Now that the SBS server is gone, what's next?

    I am "downgrading" my fiber connection from a static ip business plan, to a residential plan.  This will allow me to use Verizon FIOS TV.  Unfortunately, I'll have to eat some downtime.  Apparently Verizon cannot cut me over from the business circuits to the residential circuits on the same day.  Sux.  Oh well, that's why I have EVDO.

    After I get up on FIOS TV, I plan to buy or build a Windows Vista machine that uses two or more ATI Digital Tuners hooked up to a big freaking array of disks.  Who knows, that may change if the HD DVR market takes off and you can get a 1TB DVR.  I'm not holding my breath for a set top box from Verizon that will meet my needs and I'm not ready to pay TIVO.  Vista to save the day!?!?

    With any luck, I'll have everything in place and working by the time the summer heat starts cranking here in Texas.

  • Matt's manager has a strange sense of humor

    It's always nice to see people rewarded for a job well done.  A couple of times each year, we send our top performers to Honolulu Hawaii to deliver the current content sessions, and relax on the beach.  Yes, I've been.  :)

    This time around, Matt Hester got the nod.  However, after he gets back from Hawaii, look where he has to go.  That's just wrong!!!

  • I never win didley, but these people did !!!

    Do you ever see those contests and wonder if anyone really ever wins?  Well you need not wonder about the promotions we've been doing for the webcasts.  To refresh your memory, on December 29, I posted some information on how to win a Ferrari laptop and other prizes.  I know that was just before the New Years, the Super Bowl and countless lost brain cells, but please try.  :)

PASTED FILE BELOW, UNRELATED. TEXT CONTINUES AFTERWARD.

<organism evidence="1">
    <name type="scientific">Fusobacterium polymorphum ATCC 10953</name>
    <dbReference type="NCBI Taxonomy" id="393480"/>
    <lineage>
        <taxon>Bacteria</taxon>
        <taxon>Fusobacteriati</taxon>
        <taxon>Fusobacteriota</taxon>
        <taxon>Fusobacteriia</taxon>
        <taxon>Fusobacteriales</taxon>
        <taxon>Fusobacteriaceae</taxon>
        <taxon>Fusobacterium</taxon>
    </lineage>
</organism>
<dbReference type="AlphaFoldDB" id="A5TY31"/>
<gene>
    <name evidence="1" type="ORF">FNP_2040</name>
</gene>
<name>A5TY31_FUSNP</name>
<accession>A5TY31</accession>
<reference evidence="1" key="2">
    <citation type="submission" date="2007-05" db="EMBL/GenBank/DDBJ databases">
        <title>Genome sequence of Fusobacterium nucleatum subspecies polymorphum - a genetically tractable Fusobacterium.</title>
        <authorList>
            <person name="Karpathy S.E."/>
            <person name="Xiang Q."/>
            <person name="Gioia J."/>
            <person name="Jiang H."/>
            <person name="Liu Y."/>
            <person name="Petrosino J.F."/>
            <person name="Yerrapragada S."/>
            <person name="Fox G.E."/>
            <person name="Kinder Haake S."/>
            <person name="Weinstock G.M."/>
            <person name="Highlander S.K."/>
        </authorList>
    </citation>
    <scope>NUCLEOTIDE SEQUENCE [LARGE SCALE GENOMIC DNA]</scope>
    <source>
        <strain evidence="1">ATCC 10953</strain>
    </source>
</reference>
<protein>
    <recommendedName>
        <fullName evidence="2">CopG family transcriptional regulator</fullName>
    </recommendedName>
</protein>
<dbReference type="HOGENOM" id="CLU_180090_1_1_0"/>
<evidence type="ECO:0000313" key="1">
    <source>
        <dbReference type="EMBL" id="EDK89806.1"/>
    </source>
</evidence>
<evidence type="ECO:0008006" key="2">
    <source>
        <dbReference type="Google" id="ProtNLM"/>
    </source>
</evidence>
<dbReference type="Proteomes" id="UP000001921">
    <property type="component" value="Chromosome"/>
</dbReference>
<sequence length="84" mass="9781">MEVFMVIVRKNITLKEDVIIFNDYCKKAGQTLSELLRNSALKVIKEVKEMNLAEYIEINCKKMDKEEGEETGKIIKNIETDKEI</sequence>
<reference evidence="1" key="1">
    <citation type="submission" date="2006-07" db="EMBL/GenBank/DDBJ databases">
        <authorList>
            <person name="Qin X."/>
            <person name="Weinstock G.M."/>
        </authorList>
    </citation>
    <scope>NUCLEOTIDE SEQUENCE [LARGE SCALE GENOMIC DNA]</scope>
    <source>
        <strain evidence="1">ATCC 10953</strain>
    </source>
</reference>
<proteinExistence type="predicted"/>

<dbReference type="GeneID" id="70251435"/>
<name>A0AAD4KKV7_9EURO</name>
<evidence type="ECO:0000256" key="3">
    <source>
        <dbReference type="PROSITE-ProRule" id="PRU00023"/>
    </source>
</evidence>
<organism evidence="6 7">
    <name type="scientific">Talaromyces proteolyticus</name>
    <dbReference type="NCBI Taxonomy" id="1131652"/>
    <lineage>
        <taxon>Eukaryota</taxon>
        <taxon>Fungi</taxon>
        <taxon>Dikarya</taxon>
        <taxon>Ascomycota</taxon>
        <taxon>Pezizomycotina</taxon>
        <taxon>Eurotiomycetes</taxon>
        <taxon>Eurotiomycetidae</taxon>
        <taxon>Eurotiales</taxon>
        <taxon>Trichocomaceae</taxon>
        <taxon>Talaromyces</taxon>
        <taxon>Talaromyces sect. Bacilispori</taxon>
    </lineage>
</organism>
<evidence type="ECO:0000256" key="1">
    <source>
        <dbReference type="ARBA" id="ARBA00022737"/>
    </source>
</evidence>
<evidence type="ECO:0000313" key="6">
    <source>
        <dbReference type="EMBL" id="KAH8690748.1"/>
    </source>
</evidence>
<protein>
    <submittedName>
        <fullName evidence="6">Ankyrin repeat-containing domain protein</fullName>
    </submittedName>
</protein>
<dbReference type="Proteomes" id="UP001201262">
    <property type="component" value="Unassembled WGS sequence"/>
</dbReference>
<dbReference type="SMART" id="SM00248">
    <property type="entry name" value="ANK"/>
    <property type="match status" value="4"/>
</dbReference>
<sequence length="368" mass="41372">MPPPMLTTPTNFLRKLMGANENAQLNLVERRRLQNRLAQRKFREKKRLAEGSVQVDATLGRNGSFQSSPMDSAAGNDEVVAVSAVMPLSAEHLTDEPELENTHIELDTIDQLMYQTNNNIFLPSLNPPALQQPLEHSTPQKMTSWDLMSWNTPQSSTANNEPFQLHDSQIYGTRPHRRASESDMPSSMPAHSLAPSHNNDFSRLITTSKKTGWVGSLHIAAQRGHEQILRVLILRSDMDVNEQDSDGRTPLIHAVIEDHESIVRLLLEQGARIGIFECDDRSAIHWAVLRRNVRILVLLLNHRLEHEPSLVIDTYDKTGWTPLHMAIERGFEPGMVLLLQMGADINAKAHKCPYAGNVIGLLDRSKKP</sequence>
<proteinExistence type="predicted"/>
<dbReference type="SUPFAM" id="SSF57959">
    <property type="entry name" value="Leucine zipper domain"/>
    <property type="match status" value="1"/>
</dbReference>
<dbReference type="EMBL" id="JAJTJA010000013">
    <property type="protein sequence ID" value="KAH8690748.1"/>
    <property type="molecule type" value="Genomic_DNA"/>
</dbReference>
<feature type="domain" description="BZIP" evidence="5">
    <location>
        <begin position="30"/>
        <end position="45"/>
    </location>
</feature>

Ok, here's the punch line...

    Congratulations to Alison B. from Lee’s Summit, MO, who won the Acer Ferrari laptop watching the TechNet Webcast: Accelerate Desktop Deployment with the Microsoft Desktop Optimization Pack (Level 200) !!!

    Congratulations to Tho P. from Spokane Valley, WA, who won the Windows Mobile powered smartphone watching the TechNet Webcast: TechNet Webcast: How Microsoft IT Deployed Office Groove 2007 (Level 300) !!!

    Congratulations to Curt L. from Madison, WI, who won the Microsoft Zune digital media player watching the TechNet Webcast: How Microsoft IT Deployed the 2007 Office System (Level 300) !!!

    And if that isn't enough, each winner also received a copy of Microsoft Office Professional 2007.  Actually, the official rules say it may come in the form of a download, but hey, it's still a legit copy.

    Congratulations to the winners so far!!!  Keep in mind this promotion runs through June 30th.  See the link above for more information and links to the official rules.

    GOOD LUCK!!!

  • Global warming? Seen this?

    For the past few years the big news has been global warming.  Katrina and all of the other hurricanes that slammed into Florida are symptoms.  Where I live (Texas), we've been in this huge drought that has many of us worried about next summer.  We received some rain recently that helped refill the lakes so some of the pressure has been relieved on that front.

    This morning I woke up and of course took Elvis outside to do his doggie thing.  Uh, hello?  He looks up at me like, "You really expect me to go potty in this cold?"  It's pretty chilly.  Granted Texans are pretty big wusses when it comes to cold so I thought I'd check weather.com to see how the rest of the country is fairing.  I recalled seeing a story Monday night about the northern states being buried in snow.

    Much to my dismay, the country is a bit frigid.  Check out the current chill factors.  You'll notice we don't have the Canadian temps on the map.  I think they do that for tourism purposes.  See Kai Axford's Canadian adventures for more on his Canadian tour:

    Canada- Day 3 - Ottawa

    Canada- Day 2 - Quebec City